icon star paper   Articles  
Back grey_arrow_rt.gif
Fatty Liver Disease, ALT, & Overweight
  Determinants of the association of overweight with elevated serum alanine aminotransferase activity in the United States
Background & Aims: In the absence of other causes, overweight and obesity increase the risk of liver disease. We examined whether central adiposity and metabolic markers explain the association of body mass index (BMI as kg/m2) with abnormal serum alanine aminotransferase (ALT) activity in a national, population-based study.
Methods: Adult participants (5724) in the third U.S. National Health and Nutrition Examination Survey (1988-1994) underwent anthropometric measures and phlebotomy after an overnight fast. Participants with excessive alcohol consumption, hepatitis B, hepatitis C, iron overload, or known diabetes were excluded.
Results: Elevated ALT levels were found in 2.8% of the population. In univariate analysis, factors associated with elevated ALT levels (P < 0.05) included younger age, male sex, Mexican-American ethnicity, and higher BMI, waist-to-hip circumference ratio (WHR), and fasting serum leptin, triglyceride, insulin, and glucose concentrations. The proportion of elevated ALT activity due to overweight and obesity (BMI 25 kg/m2) was 65%. In multivariate logistic regression analysis, control for WHR, demographic factors, and glucose concentration diminished but did not eliminate the association of higher BMI with elevated ALT activity. After adding leptin and insulin concentrations, abnormal ALT activity was most strongly associated with higher WHR (odds ratio [OR], 1.32; 95% confidence interval [CI], 1.12-1.56) and leptin (OR, 1.12; 95% CI, 1.01-1.24) and insulin (OR, 1.27; 95% CI, 1.01-1.60) concentrations, whereas BMI was not independently related. Conclusions: In this large, national, population-based study, central adiposity, hyperleptinemia, and hyperinsulinemia were the major determinants of the association of overweight with elevated serum ALT activity.
Gastroenterology Jan 2003;124:71-79. Constance E. Ruhl, James E. Everhart
Defining nonalcoholic fatty liver disease: Implications for epidemiologic studies
Jeanne M. Clark, Anna Mae Diehl
In the United States, chronic liver disease and cirrhosis are the 10th leading cause of death overall, and among the top 7 leading causes of death in men and women ages 45-64. Despite recent advances in technology, physicians must still rely on the liver biopsy for diagnosing and particularly for staging liver disease. Liver function tests including serum transaminases and -glutamyltransferase are often used as screening tests among both low- and high-risk populations. However, there is ample evidence that these tests lack sensitivity and specificity for liver disease and cirrhosis. Thus, despite increased interest in a broad array of liver diseases, medical research has been hampered by a significant referral bias because of the need for liver biopsy for accurate diagnosis and staging.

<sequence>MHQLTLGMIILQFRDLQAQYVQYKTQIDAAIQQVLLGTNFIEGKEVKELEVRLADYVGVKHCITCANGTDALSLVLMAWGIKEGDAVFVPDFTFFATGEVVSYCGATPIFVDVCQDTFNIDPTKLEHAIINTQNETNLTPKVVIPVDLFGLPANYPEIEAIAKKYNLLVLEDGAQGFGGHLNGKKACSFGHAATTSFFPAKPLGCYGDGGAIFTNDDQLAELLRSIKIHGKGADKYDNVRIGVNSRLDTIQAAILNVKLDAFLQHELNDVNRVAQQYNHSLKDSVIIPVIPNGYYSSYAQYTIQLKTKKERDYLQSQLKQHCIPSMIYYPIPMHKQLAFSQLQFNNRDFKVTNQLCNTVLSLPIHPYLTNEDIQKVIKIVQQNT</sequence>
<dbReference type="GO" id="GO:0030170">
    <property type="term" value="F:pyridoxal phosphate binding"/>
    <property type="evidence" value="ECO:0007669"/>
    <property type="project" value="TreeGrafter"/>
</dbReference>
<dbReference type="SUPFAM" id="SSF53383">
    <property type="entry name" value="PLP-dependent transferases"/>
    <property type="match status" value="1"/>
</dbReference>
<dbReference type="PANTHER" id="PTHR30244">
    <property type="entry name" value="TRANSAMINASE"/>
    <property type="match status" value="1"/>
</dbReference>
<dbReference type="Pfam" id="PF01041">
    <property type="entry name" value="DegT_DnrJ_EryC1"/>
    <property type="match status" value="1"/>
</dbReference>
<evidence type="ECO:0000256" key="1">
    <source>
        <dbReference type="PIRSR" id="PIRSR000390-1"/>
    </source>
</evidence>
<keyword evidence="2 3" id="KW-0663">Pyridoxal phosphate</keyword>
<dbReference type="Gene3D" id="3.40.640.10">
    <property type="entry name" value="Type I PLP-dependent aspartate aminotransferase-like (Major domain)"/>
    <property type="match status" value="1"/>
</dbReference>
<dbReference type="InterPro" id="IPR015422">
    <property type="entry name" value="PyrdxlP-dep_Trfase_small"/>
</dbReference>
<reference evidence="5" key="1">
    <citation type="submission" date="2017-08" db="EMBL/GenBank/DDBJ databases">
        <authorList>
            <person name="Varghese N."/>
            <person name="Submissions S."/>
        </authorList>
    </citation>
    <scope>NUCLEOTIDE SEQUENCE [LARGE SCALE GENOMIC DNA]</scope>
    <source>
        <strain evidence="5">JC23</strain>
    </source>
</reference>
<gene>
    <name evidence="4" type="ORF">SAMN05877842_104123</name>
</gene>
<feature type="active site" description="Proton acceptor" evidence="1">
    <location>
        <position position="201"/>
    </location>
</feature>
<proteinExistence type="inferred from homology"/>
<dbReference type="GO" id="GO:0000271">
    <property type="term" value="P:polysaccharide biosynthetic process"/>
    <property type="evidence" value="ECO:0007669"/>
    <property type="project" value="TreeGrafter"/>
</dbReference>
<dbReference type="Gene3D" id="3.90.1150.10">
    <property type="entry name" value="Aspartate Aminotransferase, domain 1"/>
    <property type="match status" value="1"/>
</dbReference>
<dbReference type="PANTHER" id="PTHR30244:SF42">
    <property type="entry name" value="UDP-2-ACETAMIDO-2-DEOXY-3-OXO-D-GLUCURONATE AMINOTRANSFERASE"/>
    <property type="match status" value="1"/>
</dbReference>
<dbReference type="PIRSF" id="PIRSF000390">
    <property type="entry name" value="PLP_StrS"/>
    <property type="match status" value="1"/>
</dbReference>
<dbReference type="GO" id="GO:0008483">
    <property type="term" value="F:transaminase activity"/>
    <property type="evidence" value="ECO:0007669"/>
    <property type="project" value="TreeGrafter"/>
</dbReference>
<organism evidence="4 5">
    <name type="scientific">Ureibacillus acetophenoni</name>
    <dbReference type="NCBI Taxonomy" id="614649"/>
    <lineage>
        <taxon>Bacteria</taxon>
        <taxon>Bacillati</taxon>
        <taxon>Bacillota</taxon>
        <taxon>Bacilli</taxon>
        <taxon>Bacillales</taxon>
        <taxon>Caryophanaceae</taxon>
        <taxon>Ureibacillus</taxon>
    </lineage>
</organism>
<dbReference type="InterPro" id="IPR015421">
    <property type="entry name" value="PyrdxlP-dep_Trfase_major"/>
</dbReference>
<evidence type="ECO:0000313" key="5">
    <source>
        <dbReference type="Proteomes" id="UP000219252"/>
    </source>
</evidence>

In this issue of GASTROENTEROLOGY, Ruhl and Everhart6 attempt to expand our understanding of liver disease in the United States population, by presenting an analysis of data from the Third National Health and Nutrition Examination Survey (NHANES III). Using this data, they examine the prevalence of an abnormal alanine aminotransferase (ALT), defined as an ALT>43 U/L for men or women. By eliminating individuals with moderate-to-high alcohol consumption, hepatitis B or C, elevated transferrin saturation or a history of diabetes mellitus, the authors use the elevated ALT as a surrogate for nonalcoholic fatty liver disease (NAFLD).
After these exclusions, they found that 2.8% of the population had an elevated ALT. Elevated ALT was associated with younger age, male sex, Mexican-American ethnicity, impaired glucose metabolism and insulin resistance, obesity, and measures of central adiposity, as well as higher leptin, triglycerides, and C-peptide. In multivariate analyses central adiposity, insulin, and leptin concentrations were the most highly associated factors. They conclude that these factors are the major determinants of the association between elevated ALT concentration and higher body weight.